Drip, Drip, Drip, How to Make a Watertight Window?
Some work has been done over the last couple of weeks on trying to adapt the WeatherBox to function as an underwater camera enclosure. This work has been educational but not entirely profitable. Some underwater tests had been done in the pool, and at the time appeared to be successful, but they were too short (less than 5 minutes) to really prove out the leak-worthiness of the enclosure.
A longer test in a real-world environment confirmed that the enclosure leaks too quickly to be of any use for underwater pictures or video. A slightly modified version of the enclosure with a longer stem was attached to the underside of AMOS and used to record a video frame every second, for a 1 hour test along the shoreline in Cap Brule, New Brunswick. The stem was not really long enough to keep the camera underwater all of the time, and the mounting pins inside this particular enclosure had snapped off, so the camera board was not properly centered. The camera software uses an auto-brightness adjustment, which I think was confused by the alternating views above and below the water.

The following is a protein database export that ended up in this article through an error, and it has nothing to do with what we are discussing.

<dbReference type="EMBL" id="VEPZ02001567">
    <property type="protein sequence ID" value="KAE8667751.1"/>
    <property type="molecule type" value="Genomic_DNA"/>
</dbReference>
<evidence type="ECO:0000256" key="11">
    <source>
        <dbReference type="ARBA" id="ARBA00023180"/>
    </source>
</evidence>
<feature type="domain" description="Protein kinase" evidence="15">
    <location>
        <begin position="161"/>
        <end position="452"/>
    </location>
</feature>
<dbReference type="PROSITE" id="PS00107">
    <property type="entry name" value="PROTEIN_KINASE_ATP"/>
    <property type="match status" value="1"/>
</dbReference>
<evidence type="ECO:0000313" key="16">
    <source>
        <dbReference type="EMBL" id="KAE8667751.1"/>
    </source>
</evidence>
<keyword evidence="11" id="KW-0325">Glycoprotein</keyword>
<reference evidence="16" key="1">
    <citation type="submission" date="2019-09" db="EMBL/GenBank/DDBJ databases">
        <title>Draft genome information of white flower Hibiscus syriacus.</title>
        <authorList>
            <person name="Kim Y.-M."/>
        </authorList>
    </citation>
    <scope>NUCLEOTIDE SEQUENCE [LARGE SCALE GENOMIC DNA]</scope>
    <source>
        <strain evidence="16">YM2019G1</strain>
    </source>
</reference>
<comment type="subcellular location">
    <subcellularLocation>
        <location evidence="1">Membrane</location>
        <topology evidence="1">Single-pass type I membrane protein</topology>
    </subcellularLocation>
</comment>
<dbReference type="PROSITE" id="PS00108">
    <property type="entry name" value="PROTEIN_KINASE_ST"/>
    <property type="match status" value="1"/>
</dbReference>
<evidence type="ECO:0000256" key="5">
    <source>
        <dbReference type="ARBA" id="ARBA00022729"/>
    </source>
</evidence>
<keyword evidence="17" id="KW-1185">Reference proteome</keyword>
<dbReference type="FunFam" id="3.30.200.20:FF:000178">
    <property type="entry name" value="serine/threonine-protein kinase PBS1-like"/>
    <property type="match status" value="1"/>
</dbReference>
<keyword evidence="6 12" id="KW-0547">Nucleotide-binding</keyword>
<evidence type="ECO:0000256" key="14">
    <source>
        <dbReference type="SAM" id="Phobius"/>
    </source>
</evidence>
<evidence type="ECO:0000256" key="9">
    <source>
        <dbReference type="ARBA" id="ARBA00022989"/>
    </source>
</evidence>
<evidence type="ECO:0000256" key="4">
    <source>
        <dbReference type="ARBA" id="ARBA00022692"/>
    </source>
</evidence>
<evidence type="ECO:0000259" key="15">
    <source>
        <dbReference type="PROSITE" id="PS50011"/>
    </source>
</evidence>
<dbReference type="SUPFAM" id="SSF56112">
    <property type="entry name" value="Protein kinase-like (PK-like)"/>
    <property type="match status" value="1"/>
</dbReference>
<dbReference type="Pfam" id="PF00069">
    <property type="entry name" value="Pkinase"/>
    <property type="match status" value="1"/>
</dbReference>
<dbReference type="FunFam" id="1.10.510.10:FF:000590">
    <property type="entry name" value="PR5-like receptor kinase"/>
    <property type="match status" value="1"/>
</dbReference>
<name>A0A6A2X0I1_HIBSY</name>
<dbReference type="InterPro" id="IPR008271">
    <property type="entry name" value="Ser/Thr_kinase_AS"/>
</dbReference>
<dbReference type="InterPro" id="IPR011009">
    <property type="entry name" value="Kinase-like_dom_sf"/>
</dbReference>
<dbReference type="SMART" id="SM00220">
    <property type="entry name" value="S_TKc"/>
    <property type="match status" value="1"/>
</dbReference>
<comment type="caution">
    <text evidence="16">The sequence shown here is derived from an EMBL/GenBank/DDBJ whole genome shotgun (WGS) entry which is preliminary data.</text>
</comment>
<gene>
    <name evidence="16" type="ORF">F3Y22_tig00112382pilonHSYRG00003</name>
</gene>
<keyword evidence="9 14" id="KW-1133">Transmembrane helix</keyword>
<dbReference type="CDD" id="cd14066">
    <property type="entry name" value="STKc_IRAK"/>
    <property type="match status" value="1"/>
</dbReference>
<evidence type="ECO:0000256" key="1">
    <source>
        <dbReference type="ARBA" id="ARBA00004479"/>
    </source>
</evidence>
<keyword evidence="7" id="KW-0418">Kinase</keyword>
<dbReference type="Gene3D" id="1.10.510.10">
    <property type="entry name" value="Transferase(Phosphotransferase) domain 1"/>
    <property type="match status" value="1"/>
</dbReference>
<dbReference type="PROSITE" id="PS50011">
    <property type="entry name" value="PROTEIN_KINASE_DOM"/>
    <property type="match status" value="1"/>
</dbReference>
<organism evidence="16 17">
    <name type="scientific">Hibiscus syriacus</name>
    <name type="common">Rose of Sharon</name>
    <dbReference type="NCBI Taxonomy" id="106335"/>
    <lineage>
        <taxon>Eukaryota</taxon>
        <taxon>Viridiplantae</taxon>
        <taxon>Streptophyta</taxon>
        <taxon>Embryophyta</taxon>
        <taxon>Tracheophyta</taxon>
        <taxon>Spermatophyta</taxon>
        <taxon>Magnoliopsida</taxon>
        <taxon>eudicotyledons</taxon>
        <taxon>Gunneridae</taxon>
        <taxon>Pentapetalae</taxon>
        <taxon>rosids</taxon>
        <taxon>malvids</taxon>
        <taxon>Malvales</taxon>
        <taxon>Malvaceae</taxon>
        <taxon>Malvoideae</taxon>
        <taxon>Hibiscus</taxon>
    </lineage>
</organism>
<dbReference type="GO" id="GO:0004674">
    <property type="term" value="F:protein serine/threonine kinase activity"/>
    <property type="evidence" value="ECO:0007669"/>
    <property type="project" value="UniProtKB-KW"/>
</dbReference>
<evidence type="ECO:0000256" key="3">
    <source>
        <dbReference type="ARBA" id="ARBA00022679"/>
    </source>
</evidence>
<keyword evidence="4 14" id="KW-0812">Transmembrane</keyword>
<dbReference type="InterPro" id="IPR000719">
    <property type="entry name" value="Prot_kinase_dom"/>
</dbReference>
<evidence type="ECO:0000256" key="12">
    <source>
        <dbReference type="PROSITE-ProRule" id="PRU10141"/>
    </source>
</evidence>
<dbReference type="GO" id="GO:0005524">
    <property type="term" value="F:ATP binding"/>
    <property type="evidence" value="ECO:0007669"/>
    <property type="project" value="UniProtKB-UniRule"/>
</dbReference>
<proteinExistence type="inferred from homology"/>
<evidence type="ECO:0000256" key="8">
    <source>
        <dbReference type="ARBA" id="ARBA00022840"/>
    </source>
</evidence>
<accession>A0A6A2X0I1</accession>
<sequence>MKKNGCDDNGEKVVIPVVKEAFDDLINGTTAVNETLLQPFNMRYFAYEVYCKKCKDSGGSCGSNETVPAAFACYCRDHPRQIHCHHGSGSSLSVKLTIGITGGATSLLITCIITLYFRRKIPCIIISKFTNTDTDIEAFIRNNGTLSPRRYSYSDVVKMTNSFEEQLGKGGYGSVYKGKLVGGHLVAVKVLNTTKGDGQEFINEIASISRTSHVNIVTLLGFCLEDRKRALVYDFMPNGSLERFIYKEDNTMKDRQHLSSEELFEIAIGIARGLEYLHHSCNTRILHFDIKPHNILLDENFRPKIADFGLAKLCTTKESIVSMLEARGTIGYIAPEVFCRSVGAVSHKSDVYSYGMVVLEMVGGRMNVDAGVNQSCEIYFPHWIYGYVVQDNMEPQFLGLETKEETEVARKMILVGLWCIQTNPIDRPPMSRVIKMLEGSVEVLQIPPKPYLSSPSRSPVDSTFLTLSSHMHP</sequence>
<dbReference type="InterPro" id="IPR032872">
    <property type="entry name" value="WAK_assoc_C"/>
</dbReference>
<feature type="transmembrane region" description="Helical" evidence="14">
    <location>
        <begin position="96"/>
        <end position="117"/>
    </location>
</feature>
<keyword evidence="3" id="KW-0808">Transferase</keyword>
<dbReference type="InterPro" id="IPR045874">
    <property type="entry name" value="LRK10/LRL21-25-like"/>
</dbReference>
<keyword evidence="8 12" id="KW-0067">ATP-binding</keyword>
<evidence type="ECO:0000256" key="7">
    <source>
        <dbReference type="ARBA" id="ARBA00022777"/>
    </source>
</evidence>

The camera ceased to function after about 20 minutes of operation. When the boat was taken out of the water about an hour later, it was half-full of sea water. The camera board was immediately rinsed and dried off, to no avail. A subsequent test confirmed that it no longer functioned at all.
Some decent depth, temperature, and conductivity data was collected for the test, showing a nice correlation between the 3 parameters: the shallower water was warmer and had a higher measured conductivity.
Here is a video created from stringing the individual 1 Hz video frames together and increasing the playback speed by 5x. Not much to see really, just a lot of bouncing up and down and the occasional piece of seaweed:
I'm going to test out some changes to the camera enclosure cap this week; at this point it looks like the weak point is the O-ring seal with the enclosure window.